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Keyword: romanempire

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  • Gaulish coin hoard is France’s biggest ever

    02/25/2008 5:38:08 AM PST · by DeaconBenjamin · 56 replies · 393+ views
    French News ^ | Monday, 18 February 2008 | David Boggis
    France’s biggest trove of Gaulish coins has been unearthed in Brittany. Archeologists found them while searching along the route of a bypass under construction in the Côtes d’Armor. The coins are in the hands of specialist restorers and will go on display in the département. The trove consists of 545 gold-silver-copper coins: 58 staters and 487 quarterstaters. ‘Stater’ is the generic term for antique coins. They lay a foot beneath the earth’s surface near Laniscat, 64km south of Saint-Brieuc, at a known Iron Age manor house or farm site, and date to 75- 50BC. They are very well preserved. Inrap,...
  • The First Sexual Revolution: The Triumph of Christian Morality in the Roman Empire

    10/06/2019 1:55:53 PM PDT · by ReformationFan · 8 replies
    The Aquila Report ^ | 9-24-19 | Kevin DeYoung
    Kyle Harper’s From Shame to Sin: The Christian Transformation of Sexual Morality in Late Antiquity (Harvard, 2013) is an impressively learned and important book. Still a youngish man (which means younger than me), Harper is already a professor of classics and letters and senior vice president and provost at the University of Oklahoma. As an expert in the history of the late Roman world, Harper explores in this volume how the Christian sexual ethic, so despised and seemingly inconsequential in the first century, came to be codified in law by the sixth century. Harper does not take sides in this...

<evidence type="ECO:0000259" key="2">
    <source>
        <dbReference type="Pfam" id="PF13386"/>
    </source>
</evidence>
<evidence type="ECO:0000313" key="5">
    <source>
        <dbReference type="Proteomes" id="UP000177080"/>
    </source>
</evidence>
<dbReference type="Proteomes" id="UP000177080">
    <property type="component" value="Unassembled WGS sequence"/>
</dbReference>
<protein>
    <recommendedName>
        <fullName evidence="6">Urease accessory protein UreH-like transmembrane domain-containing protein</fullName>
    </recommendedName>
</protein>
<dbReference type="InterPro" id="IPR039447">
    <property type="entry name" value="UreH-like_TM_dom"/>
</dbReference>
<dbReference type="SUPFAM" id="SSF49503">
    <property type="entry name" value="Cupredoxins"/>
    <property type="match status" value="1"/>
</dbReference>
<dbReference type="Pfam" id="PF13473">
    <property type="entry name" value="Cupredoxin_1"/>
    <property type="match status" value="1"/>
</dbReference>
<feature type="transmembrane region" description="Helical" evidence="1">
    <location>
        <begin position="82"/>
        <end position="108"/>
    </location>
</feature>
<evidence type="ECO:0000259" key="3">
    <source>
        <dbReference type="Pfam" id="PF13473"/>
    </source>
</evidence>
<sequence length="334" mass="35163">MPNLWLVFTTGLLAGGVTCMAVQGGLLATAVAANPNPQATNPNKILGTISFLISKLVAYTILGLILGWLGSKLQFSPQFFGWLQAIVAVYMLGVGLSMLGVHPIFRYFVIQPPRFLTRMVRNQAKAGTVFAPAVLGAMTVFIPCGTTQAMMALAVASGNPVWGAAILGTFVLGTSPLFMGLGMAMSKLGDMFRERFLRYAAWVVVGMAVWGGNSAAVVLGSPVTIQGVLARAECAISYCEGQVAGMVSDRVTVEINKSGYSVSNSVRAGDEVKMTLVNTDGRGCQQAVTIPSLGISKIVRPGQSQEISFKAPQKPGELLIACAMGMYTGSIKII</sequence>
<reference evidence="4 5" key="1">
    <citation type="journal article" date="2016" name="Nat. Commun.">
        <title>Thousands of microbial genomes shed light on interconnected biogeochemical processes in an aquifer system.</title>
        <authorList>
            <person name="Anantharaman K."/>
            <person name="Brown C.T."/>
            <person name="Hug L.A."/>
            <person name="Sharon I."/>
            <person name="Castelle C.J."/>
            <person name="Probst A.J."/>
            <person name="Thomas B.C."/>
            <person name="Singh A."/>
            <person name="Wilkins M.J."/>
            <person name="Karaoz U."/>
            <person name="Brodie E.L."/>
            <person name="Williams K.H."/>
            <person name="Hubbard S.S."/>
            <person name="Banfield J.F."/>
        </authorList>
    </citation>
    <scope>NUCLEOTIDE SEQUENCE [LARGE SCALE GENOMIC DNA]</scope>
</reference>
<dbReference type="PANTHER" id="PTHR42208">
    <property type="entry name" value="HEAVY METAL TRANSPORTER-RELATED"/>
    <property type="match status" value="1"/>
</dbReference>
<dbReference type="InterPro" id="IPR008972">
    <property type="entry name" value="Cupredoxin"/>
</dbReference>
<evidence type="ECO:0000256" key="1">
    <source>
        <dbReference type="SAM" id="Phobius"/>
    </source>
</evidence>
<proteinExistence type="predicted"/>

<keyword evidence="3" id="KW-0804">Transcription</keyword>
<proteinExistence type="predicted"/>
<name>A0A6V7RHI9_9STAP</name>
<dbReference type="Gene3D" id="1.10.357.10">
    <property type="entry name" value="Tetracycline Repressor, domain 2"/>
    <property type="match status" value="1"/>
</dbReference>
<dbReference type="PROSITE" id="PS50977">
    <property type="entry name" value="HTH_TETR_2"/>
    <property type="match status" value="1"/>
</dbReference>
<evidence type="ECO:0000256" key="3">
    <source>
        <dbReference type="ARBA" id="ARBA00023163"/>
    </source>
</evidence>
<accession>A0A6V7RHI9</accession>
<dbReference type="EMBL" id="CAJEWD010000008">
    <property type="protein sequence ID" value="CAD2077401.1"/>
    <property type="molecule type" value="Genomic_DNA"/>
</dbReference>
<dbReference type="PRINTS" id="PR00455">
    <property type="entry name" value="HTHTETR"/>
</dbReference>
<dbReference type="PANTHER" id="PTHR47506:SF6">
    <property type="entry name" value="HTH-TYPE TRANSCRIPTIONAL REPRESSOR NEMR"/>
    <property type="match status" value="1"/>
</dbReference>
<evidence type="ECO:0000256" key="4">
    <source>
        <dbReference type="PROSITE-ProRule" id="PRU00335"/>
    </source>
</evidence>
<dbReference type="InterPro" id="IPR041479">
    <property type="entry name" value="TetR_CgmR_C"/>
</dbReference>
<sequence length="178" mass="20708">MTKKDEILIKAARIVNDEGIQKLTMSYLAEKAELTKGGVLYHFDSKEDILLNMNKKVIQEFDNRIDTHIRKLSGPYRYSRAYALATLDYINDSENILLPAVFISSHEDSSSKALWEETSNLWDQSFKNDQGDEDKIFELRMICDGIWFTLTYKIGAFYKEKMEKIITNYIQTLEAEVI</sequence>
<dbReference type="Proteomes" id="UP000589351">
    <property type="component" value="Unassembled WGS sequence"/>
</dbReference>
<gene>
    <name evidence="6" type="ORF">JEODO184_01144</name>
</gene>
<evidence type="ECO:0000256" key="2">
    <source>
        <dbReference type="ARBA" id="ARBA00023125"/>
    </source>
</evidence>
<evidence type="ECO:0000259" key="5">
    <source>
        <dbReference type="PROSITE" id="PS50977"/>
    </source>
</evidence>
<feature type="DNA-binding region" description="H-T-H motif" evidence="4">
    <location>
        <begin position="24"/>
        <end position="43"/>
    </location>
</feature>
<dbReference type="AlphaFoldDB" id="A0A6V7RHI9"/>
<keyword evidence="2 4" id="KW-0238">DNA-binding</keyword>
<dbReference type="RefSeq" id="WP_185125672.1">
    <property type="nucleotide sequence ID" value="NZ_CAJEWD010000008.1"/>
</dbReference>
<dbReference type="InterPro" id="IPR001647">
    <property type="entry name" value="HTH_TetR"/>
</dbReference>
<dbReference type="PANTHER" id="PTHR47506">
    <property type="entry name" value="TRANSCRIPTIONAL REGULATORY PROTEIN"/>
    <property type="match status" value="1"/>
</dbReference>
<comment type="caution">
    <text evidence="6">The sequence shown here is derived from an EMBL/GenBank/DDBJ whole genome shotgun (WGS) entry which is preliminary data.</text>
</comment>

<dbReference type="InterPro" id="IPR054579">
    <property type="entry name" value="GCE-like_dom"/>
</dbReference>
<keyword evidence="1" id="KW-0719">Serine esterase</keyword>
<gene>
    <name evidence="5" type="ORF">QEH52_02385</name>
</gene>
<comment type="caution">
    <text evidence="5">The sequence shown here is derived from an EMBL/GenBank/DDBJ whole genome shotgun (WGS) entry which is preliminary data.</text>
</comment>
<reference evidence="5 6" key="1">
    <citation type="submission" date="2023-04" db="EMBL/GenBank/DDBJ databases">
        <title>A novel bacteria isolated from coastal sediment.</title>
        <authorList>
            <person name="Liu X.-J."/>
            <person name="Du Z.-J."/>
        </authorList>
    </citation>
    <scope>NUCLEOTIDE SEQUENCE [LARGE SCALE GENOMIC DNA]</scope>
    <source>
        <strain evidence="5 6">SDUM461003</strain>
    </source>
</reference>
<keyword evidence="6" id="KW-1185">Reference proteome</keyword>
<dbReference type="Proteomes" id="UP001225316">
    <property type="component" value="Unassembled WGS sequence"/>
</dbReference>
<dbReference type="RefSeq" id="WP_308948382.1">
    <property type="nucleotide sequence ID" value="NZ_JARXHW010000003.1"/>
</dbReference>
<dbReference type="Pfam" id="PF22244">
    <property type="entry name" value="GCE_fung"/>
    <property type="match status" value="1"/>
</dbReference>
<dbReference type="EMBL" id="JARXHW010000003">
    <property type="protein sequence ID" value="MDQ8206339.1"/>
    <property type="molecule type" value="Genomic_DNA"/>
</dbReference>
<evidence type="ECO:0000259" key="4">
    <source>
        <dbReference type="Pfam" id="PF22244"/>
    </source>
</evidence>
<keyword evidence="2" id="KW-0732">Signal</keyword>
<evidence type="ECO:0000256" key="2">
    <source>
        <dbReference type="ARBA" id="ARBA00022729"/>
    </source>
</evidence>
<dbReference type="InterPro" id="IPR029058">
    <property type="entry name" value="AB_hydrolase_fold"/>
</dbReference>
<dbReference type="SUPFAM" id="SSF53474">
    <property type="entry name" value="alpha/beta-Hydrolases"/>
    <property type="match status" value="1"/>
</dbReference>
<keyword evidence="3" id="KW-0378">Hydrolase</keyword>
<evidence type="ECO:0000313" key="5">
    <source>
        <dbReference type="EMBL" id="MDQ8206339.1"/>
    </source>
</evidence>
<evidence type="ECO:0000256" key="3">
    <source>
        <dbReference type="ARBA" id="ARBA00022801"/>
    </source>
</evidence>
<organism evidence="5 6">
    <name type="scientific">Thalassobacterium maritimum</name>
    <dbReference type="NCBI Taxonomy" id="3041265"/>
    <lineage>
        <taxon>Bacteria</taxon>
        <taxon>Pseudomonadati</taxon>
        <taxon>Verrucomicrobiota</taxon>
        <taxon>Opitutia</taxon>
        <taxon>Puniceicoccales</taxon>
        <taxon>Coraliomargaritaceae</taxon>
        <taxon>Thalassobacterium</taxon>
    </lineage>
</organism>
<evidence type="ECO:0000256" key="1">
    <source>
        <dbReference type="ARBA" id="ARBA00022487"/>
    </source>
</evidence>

• Mysterious scrolls linked to Julius Caesar could be read for first time ever

    10/04/2019 9:10:44 AM PDT · by Olog-hai · 62 replies
    Fox News ^ | 10/04/2019 | Chris Ciaccia
    A pair of 2,000-year-old Roman scrolls believed to have belonged to the family of Julius Caesar, and were buried and charred during Vesuvius’ eruption, have been virtually “unwrapped” for the first time ever. The scrolls, known as the Herculaneum Scrolls, are too fragile to be handled by hand, so researchers needed to use the X-ray beam at Diamond Light Source, as well as a “virtual unwrapping” software to detect the carbon ink on them. “Texts from the ancient world are rare and precious, and they simply cannot be revealed through any other known process,” University of Kentucky professor Brent Seales,...
  • Pictish skeleton found at 1,400-year-old Highland cemetery

    09/24/2019 2:14:18 PM PDT · by rdl6989 · 22 replies
    BBC ^ | Sept 24, 2019
    Archaeologists have excavated the partly-preserved remains of a Pictish skeleton at a 1,400-year-old cemetery in the Highlands. The skeleton was found on the last day of a two-week dig at Tarradale near Muir of Ord on the Black Isle. Due to the acidity of the soil, no remains of human bodies had been found until the "surprise discovery". Archaeologists say the cemetery is one of Scotland's largest recorded Pictish burial grounds.